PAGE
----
Rev Esp Quimioter 2012:25(1):56-64
Clinical characteristics and outcome of patients with pandemic 2009 Influenza A(H1N1)v virus infection admitted to hospitals with different levels of health-care
M. GUTIÉRREZ-CUADRA, J.L. GONZÁLEZ-FERNÁNDEZ, P. RODRÍGUEZ-CUNDIN, C. FARIÑAS-ÁLVAREZ, M. V. SAN JUAN, J. A. PARRA, M. CARRASCOSA, M. C. FARIÑAS
Background. The outcome of patients with influenza A 2009 (H1N1)v virus infection taking into account hospital type has not been elucidated.
Objectives. To compare risk factors, clinical features and outcome of patients admitted to 3 public hospitals with different levels of health-care.
Methods: Prospective study of all non-pregnant adult patients admitted to 3 hospitals with pandemic H1N1 infection, from June 1 to December 31 and followed up until 1 month after discharge.
Results. During the study period, 111 patients with a mean age of 49 years (15-89) were hospitalized: 52 in hospital 1 (900-bed tertiary-teaching-hospital), 33 in hospital 2 (315-beds secondary-hospital) and 26 in hospital 3 (150-beds primary-care-hospital).Overall 80% of patients had at least 1 comorbid condition with no differences between hospitals. Symptoms or signs on admission were similar except for cough (P=0.01) more frequent in patients in hospital 1 and dyspnea (P=0.05), myalgia, arthralgia (P=0.04) and hypoxemia (P=0.009) present in more patients in hospital 2. In-hospital mortality rates were not statistically different between hospitals. In the stepwise analysis, independent predictors of mortality were pneumonia on admission (adjusted OR=8.68, 95%CI 1.0-82.43) and cardiac complications during hospitalization (adjusted OR=13.2, 95%CI 1.67-103.98).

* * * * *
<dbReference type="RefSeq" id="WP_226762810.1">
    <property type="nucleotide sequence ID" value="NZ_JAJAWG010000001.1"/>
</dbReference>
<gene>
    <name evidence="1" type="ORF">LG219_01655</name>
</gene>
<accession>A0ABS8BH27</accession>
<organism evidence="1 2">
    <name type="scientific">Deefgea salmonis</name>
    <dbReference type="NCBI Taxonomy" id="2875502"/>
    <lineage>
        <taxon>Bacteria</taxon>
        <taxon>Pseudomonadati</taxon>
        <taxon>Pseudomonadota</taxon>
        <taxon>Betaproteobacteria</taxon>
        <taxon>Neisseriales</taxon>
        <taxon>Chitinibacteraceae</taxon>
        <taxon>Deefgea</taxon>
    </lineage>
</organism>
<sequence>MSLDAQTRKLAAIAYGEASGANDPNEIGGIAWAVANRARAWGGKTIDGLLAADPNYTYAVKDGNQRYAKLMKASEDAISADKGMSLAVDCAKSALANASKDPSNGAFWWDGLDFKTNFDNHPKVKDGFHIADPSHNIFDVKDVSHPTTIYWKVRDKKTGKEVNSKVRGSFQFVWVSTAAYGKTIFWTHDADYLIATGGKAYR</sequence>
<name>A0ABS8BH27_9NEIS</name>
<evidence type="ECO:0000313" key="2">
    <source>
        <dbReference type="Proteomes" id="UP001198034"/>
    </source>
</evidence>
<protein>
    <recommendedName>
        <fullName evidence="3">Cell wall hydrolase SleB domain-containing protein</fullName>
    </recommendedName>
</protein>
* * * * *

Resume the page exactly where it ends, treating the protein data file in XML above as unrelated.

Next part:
Conclusions. Mortality of patients with pandemic H1N1 infection was influenced by patients underlying conditions, severity of disease (pneumonia) on admission and complications during hospitalization. Hospital-characteristics do not appear to have influenced severe outcome..
Rev Esp Quimioter 2012:25(1):56-64 [pdf]